The North Carolina Coalition for Alternatives to the Death Penalty is a statewide coalition of member organizations and individuals committed to ending the death penalty and creating a new vision of justice. We are dedicated to broad criminal legal reform rooted in restorative justice. We work with and educate lawmakers, communities, and the public about the racist, unjust and ineffectual death penalty system. Read more.
NC Death Penalty
by the Numbers
- 136 people on death row.
- 60% are people of color.
- Nearly half were sentenced by overwhelmingly white juries.
- 2 times more likely to be sentenced to death if victim of the murder is white.
- 12 innocent people exonerated.
- 11 exonerees are people of color.
- 43 people executed since 1976.
- 2006: the last year someone was executed.
- 2023: the last year someone was sentenced to death.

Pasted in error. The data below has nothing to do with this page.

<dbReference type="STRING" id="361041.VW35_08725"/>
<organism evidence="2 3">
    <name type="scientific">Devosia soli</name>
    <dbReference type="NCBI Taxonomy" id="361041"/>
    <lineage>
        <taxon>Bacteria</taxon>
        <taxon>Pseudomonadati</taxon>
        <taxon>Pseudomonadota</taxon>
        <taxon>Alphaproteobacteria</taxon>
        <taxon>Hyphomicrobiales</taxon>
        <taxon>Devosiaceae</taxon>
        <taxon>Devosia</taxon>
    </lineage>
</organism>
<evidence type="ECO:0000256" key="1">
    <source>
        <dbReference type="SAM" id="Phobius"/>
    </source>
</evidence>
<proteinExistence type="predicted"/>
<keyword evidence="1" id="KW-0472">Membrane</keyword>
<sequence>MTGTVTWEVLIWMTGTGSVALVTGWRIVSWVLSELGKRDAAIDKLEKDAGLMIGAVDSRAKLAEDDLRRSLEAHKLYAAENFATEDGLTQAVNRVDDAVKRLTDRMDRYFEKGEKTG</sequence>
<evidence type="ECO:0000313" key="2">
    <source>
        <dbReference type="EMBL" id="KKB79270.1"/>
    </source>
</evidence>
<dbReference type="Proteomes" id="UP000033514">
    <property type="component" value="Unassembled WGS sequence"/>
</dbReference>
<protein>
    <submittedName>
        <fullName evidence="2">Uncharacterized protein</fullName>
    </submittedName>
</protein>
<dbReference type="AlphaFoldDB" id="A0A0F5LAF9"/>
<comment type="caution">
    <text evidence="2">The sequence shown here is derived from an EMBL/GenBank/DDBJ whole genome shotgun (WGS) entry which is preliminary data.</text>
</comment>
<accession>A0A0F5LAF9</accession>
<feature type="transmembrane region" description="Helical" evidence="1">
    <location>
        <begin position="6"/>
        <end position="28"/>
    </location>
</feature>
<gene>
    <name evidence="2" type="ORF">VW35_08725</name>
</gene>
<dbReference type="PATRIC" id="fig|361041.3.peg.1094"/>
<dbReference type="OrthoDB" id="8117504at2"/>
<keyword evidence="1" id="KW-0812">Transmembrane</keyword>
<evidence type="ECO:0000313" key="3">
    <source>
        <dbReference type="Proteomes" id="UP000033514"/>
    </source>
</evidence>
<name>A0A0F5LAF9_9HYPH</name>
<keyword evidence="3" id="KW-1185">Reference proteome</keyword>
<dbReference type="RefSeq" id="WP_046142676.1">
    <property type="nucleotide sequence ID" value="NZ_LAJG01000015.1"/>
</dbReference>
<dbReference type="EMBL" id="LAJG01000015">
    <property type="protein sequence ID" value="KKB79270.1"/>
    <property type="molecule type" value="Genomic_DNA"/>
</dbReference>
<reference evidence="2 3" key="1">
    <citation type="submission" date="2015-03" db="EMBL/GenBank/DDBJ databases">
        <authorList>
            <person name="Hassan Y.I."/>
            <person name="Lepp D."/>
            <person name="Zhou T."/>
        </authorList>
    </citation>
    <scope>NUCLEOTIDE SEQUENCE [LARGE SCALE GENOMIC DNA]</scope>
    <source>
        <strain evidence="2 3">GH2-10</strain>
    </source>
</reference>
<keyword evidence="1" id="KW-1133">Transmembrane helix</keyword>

- 10 capital trials are scheduled for 2023.
- $2.16 million average additional cost for each case resulting in execution vs. sentenced to life in prison.
From the Blog
Nearly three decades after a death sentence, evidence of a racist trial finally comes to light
A man who has spent nearly 30 years on death row finally had a chance to present evidence that Black jurors were illegally excluded from his trial. Frank Chambers, a Black man, was sent to death row in 1994 by a Rowan County jury that included only a single non-white member. The evidence of discrimination was so extensive that the hearing took an entire week.
Continue Reading Nearly three decades after a death sentence, evidence of a racist trial finally comes to light
People Most Proximate
“We cannot create justice without getting close to places where injustices prevail. We have to get proximate.”
We have much to learn from the voices of those directly affected by the death penalty: People who’ve lost loved ones to murder, people on and exonerated from death row and their families, and people who’ve suffered the grief of execution. Their leadership is key to ending the death penalty. Here, you can read their stories and see the art they’ve created as they journey to find healing after losing a loved one, to go on living under a sentence of death, and to discover a more expansive meaning for the word “justice.”